Monday, December 16, 2013
Guest Blog- Andrew Landis (Bold)
I have a short little guest blog today from Andrew that I hope you all will enjoy!
When I was six or seven, I took piano lessons once a week. Going to Mrs. Fossbenner’s house every Wednesday after school became a part of my life for five years. I didn’t mind going too much because I knew my teacher, and all I had to do was perform the pieces assigned the week before in front of a 70-plus-year-old Pennsylvania Dutch woman. If I played well, afterwards I would be allowed to select a piece of hard candy -- usually with an oozy fruit center -- from a bowl on the cubby by the door as I waited for my mom. No big deal.
Trauma only came once a year as Mrs. Fossbenner would organize a recital of all of her students for a showcase. I didn’t care that I fell somewhere in between the best and the worst. I didn’t mind that many of her students studied classical music while I gravitated toward theme songs from movies – think “Born Free” or “You Light Up My Life” or “Tomorrow.” What frightened me was having to play a piece in front of more than 200 people.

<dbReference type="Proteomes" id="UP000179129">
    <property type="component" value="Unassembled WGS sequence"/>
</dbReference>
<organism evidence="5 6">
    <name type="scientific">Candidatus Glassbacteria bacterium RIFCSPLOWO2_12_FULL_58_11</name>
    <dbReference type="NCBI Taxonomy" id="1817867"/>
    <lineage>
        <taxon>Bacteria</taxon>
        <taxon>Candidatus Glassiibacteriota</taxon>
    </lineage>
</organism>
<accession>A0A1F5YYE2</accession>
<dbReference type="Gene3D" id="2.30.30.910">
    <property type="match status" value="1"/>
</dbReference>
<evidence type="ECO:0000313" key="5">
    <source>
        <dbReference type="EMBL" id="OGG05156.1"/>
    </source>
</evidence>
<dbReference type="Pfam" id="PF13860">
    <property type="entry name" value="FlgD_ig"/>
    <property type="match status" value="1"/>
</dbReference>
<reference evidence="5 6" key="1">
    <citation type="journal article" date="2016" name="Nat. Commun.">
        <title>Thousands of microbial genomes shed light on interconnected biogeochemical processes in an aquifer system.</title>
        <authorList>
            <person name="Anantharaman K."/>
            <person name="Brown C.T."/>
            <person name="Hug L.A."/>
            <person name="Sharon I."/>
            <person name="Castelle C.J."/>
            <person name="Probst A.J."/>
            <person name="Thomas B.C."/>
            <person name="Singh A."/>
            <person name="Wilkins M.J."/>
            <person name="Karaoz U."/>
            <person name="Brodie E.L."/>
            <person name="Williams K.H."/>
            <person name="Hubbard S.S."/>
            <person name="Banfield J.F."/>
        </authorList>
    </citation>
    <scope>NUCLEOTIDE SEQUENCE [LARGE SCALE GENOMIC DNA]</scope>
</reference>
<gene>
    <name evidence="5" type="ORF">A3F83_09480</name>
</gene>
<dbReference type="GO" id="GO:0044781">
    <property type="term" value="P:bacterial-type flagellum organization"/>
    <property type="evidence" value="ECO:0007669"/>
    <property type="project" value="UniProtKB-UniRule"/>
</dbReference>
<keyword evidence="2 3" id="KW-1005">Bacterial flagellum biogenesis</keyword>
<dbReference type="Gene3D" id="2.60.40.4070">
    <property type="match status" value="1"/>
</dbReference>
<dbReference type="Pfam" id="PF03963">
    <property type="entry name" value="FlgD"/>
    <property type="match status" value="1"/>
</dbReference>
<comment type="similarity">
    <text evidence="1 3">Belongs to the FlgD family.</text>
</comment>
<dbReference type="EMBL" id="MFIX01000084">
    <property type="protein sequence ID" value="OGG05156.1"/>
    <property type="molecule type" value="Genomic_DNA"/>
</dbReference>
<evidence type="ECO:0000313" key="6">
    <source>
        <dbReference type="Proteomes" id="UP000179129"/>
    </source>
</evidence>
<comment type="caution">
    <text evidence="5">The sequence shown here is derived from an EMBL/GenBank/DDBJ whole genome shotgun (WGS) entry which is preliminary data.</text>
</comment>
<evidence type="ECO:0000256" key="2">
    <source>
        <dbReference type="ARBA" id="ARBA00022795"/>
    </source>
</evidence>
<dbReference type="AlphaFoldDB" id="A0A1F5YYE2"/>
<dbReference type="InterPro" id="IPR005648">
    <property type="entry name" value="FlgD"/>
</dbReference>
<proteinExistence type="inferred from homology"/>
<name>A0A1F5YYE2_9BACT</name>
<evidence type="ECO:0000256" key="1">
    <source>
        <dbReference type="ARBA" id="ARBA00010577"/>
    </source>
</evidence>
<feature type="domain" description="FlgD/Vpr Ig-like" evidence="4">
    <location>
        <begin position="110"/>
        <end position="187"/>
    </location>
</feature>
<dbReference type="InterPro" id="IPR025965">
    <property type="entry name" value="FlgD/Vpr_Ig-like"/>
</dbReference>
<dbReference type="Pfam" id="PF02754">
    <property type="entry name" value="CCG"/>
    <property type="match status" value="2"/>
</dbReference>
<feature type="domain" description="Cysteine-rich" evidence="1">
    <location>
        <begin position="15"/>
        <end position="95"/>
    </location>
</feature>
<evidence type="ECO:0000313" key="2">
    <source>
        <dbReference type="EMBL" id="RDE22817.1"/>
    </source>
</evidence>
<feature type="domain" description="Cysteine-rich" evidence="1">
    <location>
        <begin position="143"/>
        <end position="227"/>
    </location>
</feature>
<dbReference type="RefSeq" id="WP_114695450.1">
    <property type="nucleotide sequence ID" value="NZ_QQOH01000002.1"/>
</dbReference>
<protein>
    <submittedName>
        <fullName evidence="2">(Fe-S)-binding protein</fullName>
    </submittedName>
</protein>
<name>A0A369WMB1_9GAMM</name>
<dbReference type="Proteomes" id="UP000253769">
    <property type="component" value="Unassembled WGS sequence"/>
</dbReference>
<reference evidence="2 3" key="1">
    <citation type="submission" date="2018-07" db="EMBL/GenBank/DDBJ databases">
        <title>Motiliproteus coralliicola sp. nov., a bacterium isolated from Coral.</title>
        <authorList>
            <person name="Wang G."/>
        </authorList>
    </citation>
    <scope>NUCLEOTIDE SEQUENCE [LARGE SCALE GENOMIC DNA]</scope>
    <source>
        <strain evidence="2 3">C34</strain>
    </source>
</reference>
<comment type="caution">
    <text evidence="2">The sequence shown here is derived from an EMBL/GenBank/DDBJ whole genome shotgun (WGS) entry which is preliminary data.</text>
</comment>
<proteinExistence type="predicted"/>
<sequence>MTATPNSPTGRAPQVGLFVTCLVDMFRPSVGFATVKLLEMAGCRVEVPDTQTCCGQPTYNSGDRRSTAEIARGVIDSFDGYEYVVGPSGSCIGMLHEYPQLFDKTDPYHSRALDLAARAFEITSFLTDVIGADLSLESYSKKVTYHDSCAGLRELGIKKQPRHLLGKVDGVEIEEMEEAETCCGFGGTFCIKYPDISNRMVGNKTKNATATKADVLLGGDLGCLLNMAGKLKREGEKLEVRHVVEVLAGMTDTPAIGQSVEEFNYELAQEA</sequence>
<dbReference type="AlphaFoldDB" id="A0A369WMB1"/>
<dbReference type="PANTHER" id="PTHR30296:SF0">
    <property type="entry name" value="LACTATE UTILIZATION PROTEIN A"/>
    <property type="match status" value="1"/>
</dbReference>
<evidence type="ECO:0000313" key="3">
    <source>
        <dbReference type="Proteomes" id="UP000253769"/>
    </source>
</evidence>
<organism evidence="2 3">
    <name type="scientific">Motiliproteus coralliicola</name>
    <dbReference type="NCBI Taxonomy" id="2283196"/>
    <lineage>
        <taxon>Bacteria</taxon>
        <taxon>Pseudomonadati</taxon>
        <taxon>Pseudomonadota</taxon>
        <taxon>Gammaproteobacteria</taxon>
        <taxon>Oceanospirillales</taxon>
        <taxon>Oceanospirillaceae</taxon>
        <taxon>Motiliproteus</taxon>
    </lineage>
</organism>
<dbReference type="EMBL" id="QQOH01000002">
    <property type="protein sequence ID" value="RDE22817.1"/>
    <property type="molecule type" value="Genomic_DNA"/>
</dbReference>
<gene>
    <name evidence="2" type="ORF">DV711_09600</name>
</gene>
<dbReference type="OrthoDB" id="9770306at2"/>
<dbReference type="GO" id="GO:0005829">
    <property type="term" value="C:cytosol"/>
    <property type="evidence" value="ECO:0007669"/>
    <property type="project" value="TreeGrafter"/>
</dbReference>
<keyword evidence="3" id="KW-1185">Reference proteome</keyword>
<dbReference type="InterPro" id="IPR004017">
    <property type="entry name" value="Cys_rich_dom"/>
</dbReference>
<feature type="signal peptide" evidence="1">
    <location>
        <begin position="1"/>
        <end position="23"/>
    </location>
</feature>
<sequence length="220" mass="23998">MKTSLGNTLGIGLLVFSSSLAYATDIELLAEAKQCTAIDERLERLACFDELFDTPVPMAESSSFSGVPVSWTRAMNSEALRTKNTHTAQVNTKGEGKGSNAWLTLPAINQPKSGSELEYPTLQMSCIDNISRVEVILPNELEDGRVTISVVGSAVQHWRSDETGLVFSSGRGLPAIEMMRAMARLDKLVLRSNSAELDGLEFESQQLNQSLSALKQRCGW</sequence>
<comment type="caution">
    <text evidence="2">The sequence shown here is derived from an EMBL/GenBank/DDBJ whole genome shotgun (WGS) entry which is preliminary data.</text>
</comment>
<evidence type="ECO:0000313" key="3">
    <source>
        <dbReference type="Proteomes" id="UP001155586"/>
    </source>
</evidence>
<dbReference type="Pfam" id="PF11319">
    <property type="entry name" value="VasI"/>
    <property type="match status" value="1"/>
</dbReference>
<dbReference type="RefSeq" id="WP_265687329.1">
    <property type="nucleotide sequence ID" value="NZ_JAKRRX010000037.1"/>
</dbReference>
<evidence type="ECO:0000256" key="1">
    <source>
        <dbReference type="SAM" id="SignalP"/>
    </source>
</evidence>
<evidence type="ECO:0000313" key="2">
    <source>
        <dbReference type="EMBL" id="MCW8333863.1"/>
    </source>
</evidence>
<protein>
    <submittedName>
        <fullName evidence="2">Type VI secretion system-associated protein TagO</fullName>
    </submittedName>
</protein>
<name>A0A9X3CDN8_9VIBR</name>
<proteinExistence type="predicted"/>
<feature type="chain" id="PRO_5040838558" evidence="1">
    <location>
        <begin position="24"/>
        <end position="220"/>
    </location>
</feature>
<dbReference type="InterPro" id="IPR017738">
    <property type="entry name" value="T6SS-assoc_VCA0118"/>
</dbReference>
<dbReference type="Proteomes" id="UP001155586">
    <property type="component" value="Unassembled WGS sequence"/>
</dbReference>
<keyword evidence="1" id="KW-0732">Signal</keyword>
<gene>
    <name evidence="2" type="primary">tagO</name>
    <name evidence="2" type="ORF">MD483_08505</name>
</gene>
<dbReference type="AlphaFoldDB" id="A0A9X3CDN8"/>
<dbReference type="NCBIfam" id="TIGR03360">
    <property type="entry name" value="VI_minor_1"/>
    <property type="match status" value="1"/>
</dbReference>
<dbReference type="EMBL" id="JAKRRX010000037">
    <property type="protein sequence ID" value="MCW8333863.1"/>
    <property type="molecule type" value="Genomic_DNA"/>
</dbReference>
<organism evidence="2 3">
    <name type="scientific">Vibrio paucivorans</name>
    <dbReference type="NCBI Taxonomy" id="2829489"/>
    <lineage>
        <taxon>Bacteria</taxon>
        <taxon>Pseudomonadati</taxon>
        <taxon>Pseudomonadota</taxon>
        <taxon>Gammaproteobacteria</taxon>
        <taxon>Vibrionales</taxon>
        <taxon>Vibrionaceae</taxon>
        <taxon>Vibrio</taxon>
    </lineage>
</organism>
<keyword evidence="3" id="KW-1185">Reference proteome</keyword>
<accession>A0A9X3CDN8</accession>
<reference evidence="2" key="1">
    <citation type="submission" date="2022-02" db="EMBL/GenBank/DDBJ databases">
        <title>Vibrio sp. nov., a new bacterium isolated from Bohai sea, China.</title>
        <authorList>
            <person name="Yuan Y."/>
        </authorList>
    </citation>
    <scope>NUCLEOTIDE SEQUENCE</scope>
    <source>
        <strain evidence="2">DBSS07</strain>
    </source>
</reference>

I suffered my worst moment of anxiety during my second year of recitals. Remembering how nervous I felt the first time around, I told my mother on the way to the concert that we needed to stop at the hospital because I was having a heart attack. Mom convinced me it was all in my head and somehow talked me into continuing on to the recital. I had no idea that my mom would share that story with Mrs. Fossbenner behind my back and that my teacher would use that anecdote as my introduction.
Everyone laughed. I died. And I distinctly remember looking around the room, pretending to search for this poor kid who didn’t want to perform, because I somehow thought if I didn’t go to the stage, we would simply move on.
When the laughter died down and my teacher stood up again and re-announced my name, I realized there was no way out. I rose from my seat and took to the stage. I sat down and adjusted the bench, refusing to look at my mother in the crowd. And I began to play – Vince Guaraldi’s theme music to “A Charlie Brown Christmas.”
Linus provided me with my security blanket that night.
Here's more information on their book Bold:
Sasha and Will push each other to take chances and break out of their sheltered suburban world. But will they discover there is a difference between being bold and being stupid before they put themselves, or someone else, in danger?"- summary from Amazon